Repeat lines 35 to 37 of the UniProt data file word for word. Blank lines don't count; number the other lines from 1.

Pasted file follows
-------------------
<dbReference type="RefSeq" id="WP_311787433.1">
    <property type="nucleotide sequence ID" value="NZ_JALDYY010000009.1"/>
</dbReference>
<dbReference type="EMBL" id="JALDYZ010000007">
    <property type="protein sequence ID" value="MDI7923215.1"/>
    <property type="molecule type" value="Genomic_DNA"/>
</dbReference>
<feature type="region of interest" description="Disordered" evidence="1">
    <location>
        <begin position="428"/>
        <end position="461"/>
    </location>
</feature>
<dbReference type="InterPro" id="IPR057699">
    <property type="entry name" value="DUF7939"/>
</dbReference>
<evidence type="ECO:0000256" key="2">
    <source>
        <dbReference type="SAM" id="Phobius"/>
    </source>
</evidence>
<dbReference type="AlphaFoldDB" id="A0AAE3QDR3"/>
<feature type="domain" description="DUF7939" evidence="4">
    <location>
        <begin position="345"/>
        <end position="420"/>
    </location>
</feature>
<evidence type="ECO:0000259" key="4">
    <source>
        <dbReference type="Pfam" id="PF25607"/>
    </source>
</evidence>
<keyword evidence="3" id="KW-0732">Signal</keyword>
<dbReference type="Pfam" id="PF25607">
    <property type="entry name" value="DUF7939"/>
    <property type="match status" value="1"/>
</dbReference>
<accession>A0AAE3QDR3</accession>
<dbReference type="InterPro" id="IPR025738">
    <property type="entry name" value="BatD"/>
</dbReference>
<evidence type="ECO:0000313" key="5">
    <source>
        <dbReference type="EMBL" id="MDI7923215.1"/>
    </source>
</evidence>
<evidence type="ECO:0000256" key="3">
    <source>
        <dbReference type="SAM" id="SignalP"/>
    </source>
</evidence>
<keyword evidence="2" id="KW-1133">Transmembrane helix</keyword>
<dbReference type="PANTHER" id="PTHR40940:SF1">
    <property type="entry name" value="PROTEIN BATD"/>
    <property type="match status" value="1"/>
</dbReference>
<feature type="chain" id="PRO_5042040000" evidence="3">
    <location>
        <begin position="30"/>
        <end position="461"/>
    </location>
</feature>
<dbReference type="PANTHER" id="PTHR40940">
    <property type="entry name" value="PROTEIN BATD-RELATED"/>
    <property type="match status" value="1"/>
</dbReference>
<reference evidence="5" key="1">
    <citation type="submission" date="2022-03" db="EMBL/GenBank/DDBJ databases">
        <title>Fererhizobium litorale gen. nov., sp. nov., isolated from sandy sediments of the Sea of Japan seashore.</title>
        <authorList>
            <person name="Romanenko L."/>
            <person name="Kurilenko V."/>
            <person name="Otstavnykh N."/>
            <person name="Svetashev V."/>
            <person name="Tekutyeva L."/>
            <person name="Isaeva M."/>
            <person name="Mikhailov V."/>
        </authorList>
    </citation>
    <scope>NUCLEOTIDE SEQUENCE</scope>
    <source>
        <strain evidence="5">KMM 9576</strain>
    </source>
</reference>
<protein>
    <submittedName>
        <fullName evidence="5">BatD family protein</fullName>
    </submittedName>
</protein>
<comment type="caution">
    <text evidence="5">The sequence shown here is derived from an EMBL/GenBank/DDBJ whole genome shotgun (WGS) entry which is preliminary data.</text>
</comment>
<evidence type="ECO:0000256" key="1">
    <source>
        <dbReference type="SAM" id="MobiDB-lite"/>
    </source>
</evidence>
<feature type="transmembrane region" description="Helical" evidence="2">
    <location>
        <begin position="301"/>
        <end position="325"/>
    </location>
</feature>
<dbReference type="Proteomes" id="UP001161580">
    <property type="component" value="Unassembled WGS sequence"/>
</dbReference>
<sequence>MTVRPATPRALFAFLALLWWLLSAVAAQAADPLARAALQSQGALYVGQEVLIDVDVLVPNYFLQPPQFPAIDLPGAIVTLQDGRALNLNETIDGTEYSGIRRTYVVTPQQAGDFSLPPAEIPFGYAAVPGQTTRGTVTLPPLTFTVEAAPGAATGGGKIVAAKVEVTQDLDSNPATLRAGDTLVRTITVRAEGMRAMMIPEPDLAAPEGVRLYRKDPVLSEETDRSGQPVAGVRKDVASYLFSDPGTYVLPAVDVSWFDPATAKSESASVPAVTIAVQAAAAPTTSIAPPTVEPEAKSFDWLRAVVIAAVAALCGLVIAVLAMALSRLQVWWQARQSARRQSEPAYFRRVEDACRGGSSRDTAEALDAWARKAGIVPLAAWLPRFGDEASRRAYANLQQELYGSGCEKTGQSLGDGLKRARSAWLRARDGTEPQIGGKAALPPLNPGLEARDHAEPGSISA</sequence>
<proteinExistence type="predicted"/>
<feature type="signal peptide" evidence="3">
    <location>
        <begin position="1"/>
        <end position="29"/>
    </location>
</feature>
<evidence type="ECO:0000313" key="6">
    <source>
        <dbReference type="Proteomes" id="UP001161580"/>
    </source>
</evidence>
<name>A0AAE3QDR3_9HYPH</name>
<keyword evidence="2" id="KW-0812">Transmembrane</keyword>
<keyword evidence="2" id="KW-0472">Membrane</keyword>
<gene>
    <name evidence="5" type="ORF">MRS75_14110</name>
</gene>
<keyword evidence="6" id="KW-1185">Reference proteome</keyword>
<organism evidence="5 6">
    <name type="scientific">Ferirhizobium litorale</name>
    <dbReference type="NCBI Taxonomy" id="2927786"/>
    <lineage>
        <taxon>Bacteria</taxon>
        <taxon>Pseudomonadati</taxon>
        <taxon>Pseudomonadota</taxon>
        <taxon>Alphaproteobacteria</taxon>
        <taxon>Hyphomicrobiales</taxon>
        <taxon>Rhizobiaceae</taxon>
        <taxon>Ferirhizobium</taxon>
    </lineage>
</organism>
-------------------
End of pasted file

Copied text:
<dbReference type="Pfam" id="PF25607">
    <property type="entry name" value="DUF7939"/>
    <property type="match status" value="1"/>